Now, I am not trying to sift EULOGY for some deep meaning or message. But hidden behind all of the comedy and the hilarious (and absurd) dialogue, there is some real emotion to be had in these scenes. Having not expected any, I was surprised and pleased by the end result.
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10 of 11 people found the following review helpful By debbie lynn elias on February 16, 2005
Format: DVD
Newcomer Michael Clancy makes his debut as writer-director with one of the darkest, and funniest, comedies of the year, "Eulogy." The premise is simple - three generations come together for the funeral of the family patriarch. Grandpa has just passed and the clan gathers at Grandma's house to prepare for the ceremonious occasion and, of course, to write the eulogy. Unfortunately, there doesn't seem to be much of a positive nature to be said about Gramps; actually, there doesn't seem to be too much to be said of a positive nature about anyone in the family. Just ask them! And it's this delectable portrayal of multi-generational dysfunctional bickering, secrets, backstabbing, finger-pointing and one-upsmanship that makes this film work. (Did Clancy visit my family recently? I wonder.)

Eldest son, Skip Collins is anything but lovable. With lawyer with a dour face and personality to match, if he ever smiled his face would crack. And making his family even more blessed, he has two obnoxious twin sons that give new meaning to the term "hell on wheels." Daniel is a wannabe actor whose biggest claim to fame is one peanut butter commercial he did as a child. Seems now the only work he can grab is as a wannabe porn star. Daughter Lucy brings the shock factor to the table when she arrives with her lesbian lover (and provides even more fuel for the comic fodder) while eldest daughter, control freak Alice does her usual best at trying to run the show and all the while wishing she was "anywhere here." And let's not forget Grandma who herself has a bit of a suicidal streak. Rounding out the brood are the various spouses and grandchildren, especially Katie, who was the apple of her grandfather's eye.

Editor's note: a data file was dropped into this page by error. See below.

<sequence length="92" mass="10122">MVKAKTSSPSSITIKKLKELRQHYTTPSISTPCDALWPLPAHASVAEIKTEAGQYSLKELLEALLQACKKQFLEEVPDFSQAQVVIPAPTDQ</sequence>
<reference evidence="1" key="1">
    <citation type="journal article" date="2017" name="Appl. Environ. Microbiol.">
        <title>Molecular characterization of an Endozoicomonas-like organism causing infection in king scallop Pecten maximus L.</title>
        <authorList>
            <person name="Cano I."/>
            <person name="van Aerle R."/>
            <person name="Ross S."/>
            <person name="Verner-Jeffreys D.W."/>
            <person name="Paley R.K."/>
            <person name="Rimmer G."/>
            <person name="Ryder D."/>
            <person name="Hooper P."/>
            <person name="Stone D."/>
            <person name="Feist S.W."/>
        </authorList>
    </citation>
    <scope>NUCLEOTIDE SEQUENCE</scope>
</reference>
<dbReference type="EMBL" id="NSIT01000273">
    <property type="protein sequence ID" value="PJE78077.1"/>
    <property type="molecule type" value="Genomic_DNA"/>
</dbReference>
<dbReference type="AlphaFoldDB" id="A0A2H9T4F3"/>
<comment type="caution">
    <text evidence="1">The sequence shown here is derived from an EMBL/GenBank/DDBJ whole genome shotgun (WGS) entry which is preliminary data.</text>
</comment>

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9 of 10 people found the following review helpful By Herb Haigh on May 28, 2004
I haven't laughed this hard since "Blazing Saddles". Truly a unique, and very funny movie. Whoever you are, you owe it to yourself to go see this flick, once twice, three times and every once in awhile for life. It is destined to be a classic. One word of caution, don't bring the kids unless they are old enough to vote.
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5 of 5 people found the following review helpful By Literature Reviewer on May 26, 2005
Format: DVD
When people think about their favourite film, they will usually recall in particular, one scene or one line of dialogue or in rare cases, the power of one particular shot. Rarely, if ever, is continuity mentioned. A film's smoothness and "flow" is very important however, and is the main thing that excludes (Eulogy) from being viewed as a great film.

Eulogy is, however, a film that is highly recommended. There are some truly memorable scenes, as well as some great performances from seasoned actors committed to creating memorable characters. First time director and writer Michael Clancy appears able to bring out the best in his cast and director of photography Michael Chapman (who has worked on such films as Raging Bull and Kindergarten Cop), contributes greatly to the aesthetically pleasing "look" of the film, which never intrudes in such a way as to compromise the actors' performances.

When Kate Collins (Zooey Deschanel) and her father Daniel (Hank Azaria) visit the family home for the funeral of Daniel's father and Kate's grandfather, Kate's grandmother Charlotte (Piper Laurie) asks her granddaughter to deliver the eulogy. The fact that none of Edmund Collins' children are chosen for the task, reveals their mother's realisation that a dysfunctional family has been raised. Her suicide attempts do nothing but act as a catalyst which heightens the tension and helps set the stage for an exploration of both the lunacy and the wonder that often invades and defines families.

Hank Azaria, most recently of Simpson's fame (the voice behind Moe Slezak, Chief Clancy Wiggum and Apu Nahasapeemapetilon, among others) heads a cast of characters which includes Debra Winger, Ray Romano, Piper Laurie, Famke Jansen and Rip Torn.